Baboon update of the Betty’s bay/ Kleinmond troop

Baboon update of the Betty’s bay/ Kleinmond troop

The function for baboon management was assigned to Overstrand Municipality by the Provincial Government on 4 September 2019. The assignment is to sustainably manage the baboon population in the municipal area by keeping them out of the urban area. This must be done by implementing the Strategic Baboon Management Plan that was jointly developed by the Western Cape Provincial Department of Environmental Affairs and Development Planning (DEA&DP), CapeNature (CN) and the Municipality. As a result, the Overstrand Baboon Management Joint Task Team (BMJTT) was established as the joint decision-making structure to maintain oversight over the persons tasked with the implementing the SBMP, as well as to deal on a consensual basis with contentious or sensitive matters that may arise.

Early in August 2021 the BMJTT met to discuss the recorded incidents and case history of a baboon from the Betty’s Bay/Kleinmond troop (BBM1), known as Scarface. At the meeting, it was decided to wait for a report commissioned by the Municipality from an independent assessor, Dr D Gaynor, on the management of the Betty’s Bay/Kleinmond baboon troop.

The independent assessor’s report was received in mid-August 2021 and the BMJTT was convened on 1 September 2021 to consider the report and the information previously submitted about BBM1.

The BMJTT considered the case history of BBM1 for the period from 19 April 2021 to 31 July 2021. During this period there were 94 incidents involving BBM1 of which twenty-one were raiding of occupied houses, eleven incidents of threatening behaviour and thirty-five incidents of breaking in, entering and damaging property. He had also charged and challenged the staff appointed to manage baboons on numerous occasions. The case history and statistics analysed indicated an increase in the number of incidents by BBM1 over the period analysed. It was also reported that the Betty’s Bay/Kleinmond baboons have completely lost their fear of humans. Other evidence considered was information submitted by residents of Betty’s Bay of damage to properties, pets mauled, and homes raided.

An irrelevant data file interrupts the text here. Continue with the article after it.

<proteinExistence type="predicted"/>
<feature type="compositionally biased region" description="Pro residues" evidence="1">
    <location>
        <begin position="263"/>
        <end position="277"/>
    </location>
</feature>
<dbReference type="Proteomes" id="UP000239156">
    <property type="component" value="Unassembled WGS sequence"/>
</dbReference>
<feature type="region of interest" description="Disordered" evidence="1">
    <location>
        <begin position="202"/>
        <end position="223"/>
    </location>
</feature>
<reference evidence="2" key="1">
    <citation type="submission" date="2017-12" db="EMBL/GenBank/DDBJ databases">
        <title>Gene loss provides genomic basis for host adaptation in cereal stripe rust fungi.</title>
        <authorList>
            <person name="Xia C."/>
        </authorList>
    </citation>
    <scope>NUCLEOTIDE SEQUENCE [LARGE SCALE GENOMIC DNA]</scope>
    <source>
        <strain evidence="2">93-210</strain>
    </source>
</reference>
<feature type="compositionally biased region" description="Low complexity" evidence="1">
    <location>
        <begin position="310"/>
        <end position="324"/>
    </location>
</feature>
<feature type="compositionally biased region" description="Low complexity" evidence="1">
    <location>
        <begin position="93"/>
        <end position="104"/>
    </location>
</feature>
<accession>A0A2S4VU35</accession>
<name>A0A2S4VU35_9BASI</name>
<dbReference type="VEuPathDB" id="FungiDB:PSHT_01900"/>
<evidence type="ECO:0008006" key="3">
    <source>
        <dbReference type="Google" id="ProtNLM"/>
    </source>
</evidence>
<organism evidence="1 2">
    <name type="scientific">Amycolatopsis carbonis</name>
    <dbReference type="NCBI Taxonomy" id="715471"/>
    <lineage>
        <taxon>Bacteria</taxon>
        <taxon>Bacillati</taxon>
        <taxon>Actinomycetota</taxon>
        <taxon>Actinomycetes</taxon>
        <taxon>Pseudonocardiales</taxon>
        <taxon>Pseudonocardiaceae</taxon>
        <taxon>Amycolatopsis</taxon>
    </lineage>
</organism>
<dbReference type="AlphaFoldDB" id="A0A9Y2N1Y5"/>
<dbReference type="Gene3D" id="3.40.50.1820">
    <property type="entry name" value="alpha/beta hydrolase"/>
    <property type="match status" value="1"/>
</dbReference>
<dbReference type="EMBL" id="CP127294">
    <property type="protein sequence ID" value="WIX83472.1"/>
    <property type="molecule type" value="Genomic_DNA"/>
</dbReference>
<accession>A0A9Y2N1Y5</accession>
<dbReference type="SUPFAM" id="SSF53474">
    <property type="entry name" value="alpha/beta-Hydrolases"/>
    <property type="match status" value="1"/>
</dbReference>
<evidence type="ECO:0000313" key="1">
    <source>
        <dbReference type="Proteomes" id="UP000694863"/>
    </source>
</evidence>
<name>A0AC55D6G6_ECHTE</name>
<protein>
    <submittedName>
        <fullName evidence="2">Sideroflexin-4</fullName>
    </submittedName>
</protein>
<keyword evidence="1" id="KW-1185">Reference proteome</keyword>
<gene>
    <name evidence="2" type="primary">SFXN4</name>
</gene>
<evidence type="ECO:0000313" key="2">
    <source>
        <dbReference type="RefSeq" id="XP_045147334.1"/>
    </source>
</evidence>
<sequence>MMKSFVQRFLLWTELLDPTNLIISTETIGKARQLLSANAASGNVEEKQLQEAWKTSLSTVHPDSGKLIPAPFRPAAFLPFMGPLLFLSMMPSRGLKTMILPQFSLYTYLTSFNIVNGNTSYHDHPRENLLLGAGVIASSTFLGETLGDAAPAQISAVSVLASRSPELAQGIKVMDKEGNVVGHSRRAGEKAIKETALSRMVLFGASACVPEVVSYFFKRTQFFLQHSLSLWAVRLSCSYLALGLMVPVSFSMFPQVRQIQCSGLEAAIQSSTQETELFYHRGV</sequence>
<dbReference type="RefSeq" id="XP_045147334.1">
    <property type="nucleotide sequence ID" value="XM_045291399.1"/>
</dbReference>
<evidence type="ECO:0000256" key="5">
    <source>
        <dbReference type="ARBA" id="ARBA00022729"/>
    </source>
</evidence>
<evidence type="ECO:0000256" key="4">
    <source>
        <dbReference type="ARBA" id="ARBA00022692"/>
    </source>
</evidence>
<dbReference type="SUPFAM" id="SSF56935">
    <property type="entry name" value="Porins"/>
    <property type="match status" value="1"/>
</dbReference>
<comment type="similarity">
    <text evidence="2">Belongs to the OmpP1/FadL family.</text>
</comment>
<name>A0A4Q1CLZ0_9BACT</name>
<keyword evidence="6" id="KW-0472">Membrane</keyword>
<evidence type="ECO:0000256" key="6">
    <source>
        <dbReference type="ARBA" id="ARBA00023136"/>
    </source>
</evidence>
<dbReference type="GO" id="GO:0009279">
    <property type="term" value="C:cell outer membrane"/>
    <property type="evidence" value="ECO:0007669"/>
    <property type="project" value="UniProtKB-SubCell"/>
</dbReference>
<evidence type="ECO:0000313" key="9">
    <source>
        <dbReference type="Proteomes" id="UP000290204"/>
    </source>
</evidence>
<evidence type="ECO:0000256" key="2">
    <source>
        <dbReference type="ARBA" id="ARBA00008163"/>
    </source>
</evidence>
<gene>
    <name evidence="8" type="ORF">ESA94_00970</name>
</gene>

In accordance with the Provincial Baboon Management Guidelines, BBM1 was classified as a baboon that enters the urban area and is involved in raiding people directly to obtain human derived food (DCB Category 3 baboon).
Examples of the behaviour exhibited include:

  • approaching and taking food from people,
  • entering an occupied car/room,
  • breaking into a car/building and
  • soliciting other troop members to form a temporary raiding group, or more permanent splinter group.

Also considered was the interest, safety and welfare of the Betty’s Bay/Kleinmond troop as a whole, the safety of local residents, and the risk of BBM1 being injured or killed through inhumane methods due to spending more and more time in the urban area, while also leading a splinter group into the urban areas transferring his taught behaviour to others.

Based on the above information the proposal was to remove BBM1 from the troop.

The BMJTT then considered various option. The outcome of the discussion on these alternatives were as follows:

a) relocation to wilderness or remote rural areas.
There are no places within CapeNature reserves where wilderness areas still exist.  Most CapeNature Reserves have tourism facilities, and the baboon would still be at risk if it was placed in a reserve where it can continue with its raiding behaviour. The same applies to remote rural areas where raiding baboon are at a higher risk when raiding farming accommodation.
b) relocation to rehabilitation centres and
The BMJTT is not aware of any rehabilitation centres that have successfully released baboon troops into the wild and therefore these animals would only be left to live the rest of their lives in a captured environment.  This is against the objective of conservation for the species.